Briana said her daughter usually communicated through pieces of sign language and a series of gestures. She also uses an iPad and is having speech therapy, which she has been attending since the age of three. But until that moment at the drive-thru, Briana had all but accepted that she would never hear her daughter speak.
The video that Briana shared has now been viewed more than 270,000 times. Messages of support have flooded in for the family from all over the world. It has also prompted other parents to share their experiences of raising a non-verbal child.
One father, Jeremy Hyde, wrote, “My son is autistic and up till he was around 3.5 he never said a word. I prayed every night for God to give him words so I could hear his sweet voice. I know the feeling you are having and it is like no other!”
Another parent, Rachael Price, commented, “My son will be five in June and has never said a single word. The older he gets, the more I lose hope. Most stories I hear of late talkers starting at three to four years old so thought we had missed our chance. This video restores my hope.”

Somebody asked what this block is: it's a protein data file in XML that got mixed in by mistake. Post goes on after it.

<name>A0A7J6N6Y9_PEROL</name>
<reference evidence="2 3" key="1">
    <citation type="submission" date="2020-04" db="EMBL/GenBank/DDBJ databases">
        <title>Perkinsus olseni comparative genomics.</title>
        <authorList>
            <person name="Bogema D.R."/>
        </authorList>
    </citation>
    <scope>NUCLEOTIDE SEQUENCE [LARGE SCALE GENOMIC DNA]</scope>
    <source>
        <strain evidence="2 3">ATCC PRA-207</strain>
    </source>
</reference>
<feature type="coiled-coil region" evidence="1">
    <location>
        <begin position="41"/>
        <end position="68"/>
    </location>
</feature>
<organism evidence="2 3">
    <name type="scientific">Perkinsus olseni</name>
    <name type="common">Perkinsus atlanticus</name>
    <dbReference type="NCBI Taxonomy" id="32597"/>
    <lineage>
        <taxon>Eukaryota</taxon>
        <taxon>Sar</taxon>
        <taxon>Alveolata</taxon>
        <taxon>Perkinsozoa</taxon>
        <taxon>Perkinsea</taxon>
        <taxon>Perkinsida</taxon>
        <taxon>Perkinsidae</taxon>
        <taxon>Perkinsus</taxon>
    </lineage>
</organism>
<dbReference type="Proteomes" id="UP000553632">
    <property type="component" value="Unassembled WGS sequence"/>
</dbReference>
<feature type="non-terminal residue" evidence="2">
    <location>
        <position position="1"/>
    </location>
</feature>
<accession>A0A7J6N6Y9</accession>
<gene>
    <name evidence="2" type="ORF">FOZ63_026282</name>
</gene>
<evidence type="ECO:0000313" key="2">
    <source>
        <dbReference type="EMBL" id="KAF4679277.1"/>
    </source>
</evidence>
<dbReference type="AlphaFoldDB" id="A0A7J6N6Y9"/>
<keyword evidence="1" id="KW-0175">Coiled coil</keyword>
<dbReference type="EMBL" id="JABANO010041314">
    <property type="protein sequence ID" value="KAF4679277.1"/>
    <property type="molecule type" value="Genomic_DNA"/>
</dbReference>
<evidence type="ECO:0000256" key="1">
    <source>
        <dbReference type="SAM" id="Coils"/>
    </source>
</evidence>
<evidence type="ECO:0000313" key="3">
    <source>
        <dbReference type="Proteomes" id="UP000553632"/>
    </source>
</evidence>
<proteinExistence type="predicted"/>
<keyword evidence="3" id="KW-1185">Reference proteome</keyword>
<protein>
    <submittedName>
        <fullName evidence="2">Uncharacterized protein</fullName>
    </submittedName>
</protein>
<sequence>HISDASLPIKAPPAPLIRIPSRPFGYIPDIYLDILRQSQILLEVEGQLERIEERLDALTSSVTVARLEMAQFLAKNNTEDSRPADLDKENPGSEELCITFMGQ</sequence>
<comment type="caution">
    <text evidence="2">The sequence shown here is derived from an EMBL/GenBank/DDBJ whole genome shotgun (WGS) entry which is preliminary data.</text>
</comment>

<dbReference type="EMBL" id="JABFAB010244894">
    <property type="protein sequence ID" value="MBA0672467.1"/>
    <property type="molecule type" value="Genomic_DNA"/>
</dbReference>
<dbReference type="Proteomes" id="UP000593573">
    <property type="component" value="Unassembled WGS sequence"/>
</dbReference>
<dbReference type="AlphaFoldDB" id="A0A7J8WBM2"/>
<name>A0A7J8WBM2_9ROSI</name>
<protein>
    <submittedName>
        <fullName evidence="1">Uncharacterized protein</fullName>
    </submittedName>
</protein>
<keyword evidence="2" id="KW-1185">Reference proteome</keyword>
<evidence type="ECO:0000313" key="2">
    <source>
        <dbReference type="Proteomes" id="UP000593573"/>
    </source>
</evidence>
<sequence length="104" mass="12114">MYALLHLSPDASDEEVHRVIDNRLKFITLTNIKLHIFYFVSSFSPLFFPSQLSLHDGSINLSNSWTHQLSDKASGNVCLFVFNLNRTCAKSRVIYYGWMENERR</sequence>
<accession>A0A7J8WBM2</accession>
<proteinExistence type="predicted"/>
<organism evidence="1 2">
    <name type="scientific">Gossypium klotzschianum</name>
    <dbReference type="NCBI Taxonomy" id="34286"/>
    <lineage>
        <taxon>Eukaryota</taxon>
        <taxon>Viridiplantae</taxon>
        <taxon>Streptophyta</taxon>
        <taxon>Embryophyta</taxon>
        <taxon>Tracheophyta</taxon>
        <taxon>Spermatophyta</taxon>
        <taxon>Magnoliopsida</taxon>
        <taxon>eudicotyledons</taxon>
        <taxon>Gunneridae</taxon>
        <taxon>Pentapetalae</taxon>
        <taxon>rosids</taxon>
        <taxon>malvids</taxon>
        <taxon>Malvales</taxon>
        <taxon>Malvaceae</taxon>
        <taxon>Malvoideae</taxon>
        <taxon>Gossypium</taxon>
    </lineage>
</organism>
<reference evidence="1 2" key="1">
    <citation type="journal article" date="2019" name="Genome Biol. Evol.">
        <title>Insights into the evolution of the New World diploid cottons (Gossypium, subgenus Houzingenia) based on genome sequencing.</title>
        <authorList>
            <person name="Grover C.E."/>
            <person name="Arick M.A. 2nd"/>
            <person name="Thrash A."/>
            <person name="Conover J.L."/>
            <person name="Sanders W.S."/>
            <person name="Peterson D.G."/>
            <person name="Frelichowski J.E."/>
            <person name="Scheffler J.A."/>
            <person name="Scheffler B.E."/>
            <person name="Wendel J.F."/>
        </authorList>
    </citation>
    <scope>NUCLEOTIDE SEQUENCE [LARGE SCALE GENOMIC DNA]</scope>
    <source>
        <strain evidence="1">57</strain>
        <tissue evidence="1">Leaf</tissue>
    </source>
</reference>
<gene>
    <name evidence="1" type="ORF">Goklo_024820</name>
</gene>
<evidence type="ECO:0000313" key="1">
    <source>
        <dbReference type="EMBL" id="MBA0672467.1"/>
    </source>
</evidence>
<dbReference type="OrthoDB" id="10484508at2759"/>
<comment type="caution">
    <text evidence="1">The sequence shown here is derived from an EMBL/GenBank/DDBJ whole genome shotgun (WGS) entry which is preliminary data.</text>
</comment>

Briana told Bored Panda, “We have had so many messages from people that we are giving them hope for their loved ones, or that we are making them feel less alone.” But she said that her video had also helped raise awareness among others. One person commented, “Thank you for reminding some of us not to take the things that are ‘easy’ for our kids for granted. I have watched this over and over with tears streaming down my face.”